Step 5: Set up a Health Inspection

You’ve already set up your kitchen to abide by the proper health and safety standards, so now all that’s left is to show it off to an inspector. This review will ensure that your facilities are safe for both your customers and your employees. 

Some of the things an inspector will look for in basically any state you have a food business will include handwashing facilities that are properly stocked, cold and hot foods stored at the proper temperatures, proper waste disposal, and electrical safety. 

If you fail your inspection, you can make the necessary changes and then schedule another inspection, for an additional fee. 

Step 6: Note When to Renew

If you’re approved for your food vendor license—congratulations, you’re now legally allowed to sell your food. However, this isn’t a one-and-done process. You will have to renew your license on a regular basis. Some states require that you renew every year, while others require you to renew every two years. Another point to note, some of the licenses expire automatically, so you need to stay on top of the renewal time. 

To renew your food vendor license, you will likely have to schedule another inspection, as well as pay a renewal fee. 

Frequently Asked Questions

If you’re still unsure about some aspects around how to get a food vendor license, here are answers to some common questions on the subject. 

Who Needs a Food Vendor License?

If you’re selling food that is prepared in a kitchen, you’re going to need a food vendor license, or a food service license. Even if your restaurant is mobile and operates out of a truck, or if you rent a booth at a local farmers market, you still need to have a license to serve food.

Generally, establishments that sell or serve food directly to consumers need a license. This includes restaurants, bars, clubs, grocery stores, convenience stores, schools, caterers, and more.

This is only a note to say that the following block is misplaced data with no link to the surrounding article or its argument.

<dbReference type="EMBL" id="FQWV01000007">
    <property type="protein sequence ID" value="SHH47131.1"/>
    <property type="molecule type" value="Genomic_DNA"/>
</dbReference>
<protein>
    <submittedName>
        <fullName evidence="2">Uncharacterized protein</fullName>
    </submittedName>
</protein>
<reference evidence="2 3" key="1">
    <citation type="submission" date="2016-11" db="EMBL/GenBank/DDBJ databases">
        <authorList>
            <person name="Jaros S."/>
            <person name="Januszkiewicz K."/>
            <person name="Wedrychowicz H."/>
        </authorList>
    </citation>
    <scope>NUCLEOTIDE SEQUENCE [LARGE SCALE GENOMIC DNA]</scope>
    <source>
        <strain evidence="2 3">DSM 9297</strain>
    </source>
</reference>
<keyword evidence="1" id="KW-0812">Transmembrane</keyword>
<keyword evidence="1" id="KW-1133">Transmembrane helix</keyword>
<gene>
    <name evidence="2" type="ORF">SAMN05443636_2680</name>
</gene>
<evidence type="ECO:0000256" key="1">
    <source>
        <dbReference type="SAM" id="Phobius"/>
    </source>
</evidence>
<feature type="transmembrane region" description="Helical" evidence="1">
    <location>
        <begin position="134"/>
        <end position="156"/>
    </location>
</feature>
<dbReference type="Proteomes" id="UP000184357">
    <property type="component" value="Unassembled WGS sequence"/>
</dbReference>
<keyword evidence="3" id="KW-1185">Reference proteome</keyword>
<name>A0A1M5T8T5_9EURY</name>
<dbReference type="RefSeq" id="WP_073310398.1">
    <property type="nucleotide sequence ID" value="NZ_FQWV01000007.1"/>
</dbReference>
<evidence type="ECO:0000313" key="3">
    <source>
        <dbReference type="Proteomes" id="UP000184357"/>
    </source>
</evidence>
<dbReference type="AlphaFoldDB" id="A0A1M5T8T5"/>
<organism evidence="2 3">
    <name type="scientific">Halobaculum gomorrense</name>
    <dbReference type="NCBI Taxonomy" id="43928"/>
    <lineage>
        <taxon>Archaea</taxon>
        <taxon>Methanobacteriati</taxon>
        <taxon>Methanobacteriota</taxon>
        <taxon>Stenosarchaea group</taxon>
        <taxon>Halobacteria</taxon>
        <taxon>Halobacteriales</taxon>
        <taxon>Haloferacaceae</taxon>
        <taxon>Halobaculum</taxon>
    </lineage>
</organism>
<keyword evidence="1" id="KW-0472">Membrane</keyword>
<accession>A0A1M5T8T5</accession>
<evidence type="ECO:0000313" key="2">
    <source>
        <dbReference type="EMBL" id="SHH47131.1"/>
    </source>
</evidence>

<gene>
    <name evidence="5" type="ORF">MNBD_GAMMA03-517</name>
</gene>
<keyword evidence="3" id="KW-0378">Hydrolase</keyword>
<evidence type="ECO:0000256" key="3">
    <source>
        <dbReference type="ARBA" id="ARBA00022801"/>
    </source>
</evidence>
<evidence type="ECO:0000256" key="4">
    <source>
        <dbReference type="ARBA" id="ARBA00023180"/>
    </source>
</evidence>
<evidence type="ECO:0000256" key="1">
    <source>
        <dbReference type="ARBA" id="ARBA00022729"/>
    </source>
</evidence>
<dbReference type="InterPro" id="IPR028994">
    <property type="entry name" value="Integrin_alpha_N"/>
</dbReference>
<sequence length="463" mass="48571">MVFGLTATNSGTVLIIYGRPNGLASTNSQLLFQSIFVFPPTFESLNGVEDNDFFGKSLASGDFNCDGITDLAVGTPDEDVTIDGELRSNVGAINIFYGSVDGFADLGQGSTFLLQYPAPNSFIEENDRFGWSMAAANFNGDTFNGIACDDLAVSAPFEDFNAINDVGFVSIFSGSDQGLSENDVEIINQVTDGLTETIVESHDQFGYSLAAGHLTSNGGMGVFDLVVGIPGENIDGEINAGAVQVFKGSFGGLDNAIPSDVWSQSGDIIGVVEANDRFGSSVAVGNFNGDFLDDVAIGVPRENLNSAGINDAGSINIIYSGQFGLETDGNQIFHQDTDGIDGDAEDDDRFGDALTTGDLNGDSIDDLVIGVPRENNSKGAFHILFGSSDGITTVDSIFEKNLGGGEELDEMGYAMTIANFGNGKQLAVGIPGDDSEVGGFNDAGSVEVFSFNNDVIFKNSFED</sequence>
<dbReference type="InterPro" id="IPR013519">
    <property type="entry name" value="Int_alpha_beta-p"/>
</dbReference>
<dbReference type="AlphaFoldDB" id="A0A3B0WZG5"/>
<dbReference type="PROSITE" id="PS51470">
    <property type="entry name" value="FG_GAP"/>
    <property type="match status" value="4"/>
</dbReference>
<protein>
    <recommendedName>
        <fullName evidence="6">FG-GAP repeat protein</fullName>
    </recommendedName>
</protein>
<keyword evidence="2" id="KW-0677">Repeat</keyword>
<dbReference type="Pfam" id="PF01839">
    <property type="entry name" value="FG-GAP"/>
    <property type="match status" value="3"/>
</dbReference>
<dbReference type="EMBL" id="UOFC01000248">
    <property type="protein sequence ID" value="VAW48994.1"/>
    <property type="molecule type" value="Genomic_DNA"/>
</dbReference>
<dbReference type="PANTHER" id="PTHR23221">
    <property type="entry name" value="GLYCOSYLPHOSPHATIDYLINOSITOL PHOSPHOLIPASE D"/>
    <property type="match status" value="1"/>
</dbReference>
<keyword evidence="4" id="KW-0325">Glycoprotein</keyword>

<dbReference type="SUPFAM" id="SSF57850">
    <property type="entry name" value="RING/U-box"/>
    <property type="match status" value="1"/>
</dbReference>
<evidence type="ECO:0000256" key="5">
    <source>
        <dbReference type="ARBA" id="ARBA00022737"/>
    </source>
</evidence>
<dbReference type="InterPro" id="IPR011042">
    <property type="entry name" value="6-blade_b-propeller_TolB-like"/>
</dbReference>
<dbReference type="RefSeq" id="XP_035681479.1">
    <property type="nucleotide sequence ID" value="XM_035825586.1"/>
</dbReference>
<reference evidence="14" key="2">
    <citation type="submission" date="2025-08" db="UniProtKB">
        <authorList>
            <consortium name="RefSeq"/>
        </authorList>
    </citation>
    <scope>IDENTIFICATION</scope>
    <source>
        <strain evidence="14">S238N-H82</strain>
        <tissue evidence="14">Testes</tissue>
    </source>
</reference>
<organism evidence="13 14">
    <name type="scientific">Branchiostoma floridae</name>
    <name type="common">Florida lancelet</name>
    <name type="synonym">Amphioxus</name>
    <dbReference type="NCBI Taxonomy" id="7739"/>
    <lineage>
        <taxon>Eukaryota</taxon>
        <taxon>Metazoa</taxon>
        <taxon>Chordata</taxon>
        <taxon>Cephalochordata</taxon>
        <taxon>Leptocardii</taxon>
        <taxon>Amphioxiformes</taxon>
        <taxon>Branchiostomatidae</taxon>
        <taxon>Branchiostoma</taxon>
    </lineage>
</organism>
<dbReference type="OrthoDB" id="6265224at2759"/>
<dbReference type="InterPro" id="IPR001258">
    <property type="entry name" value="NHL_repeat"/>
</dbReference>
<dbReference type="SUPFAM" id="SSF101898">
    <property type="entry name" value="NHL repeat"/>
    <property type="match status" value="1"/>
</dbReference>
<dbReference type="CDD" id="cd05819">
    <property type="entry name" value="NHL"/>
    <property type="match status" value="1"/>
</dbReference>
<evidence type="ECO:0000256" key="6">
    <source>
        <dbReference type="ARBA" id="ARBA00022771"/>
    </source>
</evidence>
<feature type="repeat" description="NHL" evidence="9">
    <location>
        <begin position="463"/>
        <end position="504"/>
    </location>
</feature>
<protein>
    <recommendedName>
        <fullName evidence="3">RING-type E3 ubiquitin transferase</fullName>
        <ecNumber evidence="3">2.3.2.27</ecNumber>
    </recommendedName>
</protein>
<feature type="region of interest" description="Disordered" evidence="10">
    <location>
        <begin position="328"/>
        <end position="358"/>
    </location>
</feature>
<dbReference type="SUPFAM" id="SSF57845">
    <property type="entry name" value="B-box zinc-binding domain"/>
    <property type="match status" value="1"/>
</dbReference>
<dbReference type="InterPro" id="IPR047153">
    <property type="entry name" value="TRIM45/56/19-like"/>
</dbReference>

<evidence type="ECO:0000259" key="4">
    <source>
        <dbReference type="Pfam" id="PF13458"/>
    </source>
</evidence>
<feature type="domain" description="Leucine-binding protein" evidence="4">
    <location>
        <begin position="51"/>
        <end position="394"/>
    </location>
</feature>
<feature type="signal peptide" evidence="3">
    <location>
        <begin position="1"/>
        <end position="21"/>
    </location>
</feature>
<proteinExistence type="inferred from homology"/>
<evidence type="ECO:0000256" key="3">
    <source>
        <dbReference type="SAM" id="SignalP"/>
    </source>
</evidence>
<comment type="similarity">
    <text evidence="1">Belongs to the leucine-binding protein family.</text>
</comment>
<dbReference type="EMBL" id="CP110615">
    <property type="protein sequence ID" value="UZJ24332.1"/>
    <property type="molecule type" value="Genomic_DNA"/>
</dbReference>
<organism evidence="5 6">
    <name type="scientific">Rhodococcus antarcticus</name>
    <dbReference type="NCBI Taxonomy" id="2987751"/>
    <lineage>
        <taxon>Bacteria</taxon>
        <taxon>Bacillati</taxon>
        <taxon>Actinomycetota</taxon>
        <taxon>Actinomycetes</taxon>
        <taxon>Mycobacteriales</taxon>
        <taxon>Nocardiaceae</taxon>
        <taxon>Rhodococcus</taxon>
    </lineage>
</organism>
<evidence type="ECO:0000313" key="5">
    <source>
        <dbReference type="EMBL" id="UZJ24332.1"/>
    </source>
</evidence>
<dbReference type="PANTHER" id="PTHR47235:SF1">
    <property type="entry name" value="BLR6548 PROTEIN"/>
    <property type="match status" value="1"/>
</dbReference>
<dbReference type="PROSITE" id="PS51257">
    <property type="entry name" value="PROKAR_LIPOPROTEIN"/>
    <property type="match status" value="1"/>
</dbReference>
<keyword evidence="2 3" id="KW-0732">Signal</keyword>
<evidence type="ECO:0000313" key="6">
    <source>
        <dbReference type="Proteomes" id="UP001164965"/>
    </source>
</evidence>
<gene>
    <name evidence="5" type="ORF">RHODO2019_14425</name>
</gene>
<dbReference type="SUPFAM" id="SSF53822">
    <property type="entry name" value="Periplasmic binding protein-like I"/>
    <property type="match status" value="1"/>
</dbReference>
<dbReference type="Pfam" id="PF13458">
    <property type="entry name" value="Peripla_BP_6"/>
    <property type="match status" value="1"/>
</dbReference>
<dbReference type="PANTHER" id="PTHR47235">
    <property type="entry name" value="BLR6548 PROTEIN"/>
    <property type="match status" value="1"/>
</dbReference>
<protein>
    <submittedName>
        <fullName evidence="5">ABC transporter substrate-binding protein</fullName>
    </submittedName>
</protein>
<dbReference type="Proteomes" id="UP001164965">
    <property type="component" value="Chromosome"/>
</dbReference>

How Much Is a Food Vendor License?

The price of a food vendor license will vary depending on where you’re applying for a license and what type of license you need (limited vs. unlimited, for example) and it will be more if you need more than one health inspection as well. You can expect to spend between $150 and $300 for the whole licensing process.  

Who Issues a Food Vendor License?

This is different depending on the country and state where you’re applying for the license. In some areas, the Department of Health might be responsible for issuing you a food vendor license; in other areas, the Department of Agriculture might be the issuing department. 

Are There Other Permits for Selling Food?

Keep in mind that even if you get your food vendor license, there will be several other permits or licenses you need for your business. For instance, if you plan to sell alcohol, you’ll need a liquor license. You may also need a food handler’s permit, certificate of occupancy, building health permit, sign permit, dumpster placement permit, and many more. If you haven’t already, find a lawyer familiar with your industry to ensure you’ve taken all the necessary legal steps to open your business.

The Bottom Line

A food vendor license is necessary for any business that serves food—whether they prepare it on-site or at another location. This means traditional restaurants, food trucks, and pop-ups alike will need to be licensed. 

Getting a food vendor license will involve getting your kitchen up to code, completing an application, and passing an inspection of your facilities. Once approved, you won’t have to undergo the process for a year or two, depending on your state’s specific rules. Once you have your food service license, you’re one step closer to opening your business. 

Nina Godlewski
Contributor at JustBusiness

Nina Godlewski

Nina works to help make complicated business topics more accessible for small business owners. She’s written on topics ranging from payroll management to launching a business. She was previously a staff writer at Newsweek covering technology, science, breaking news, and culture. She has also worked as a reporter for Business Insider and The Boston Globe.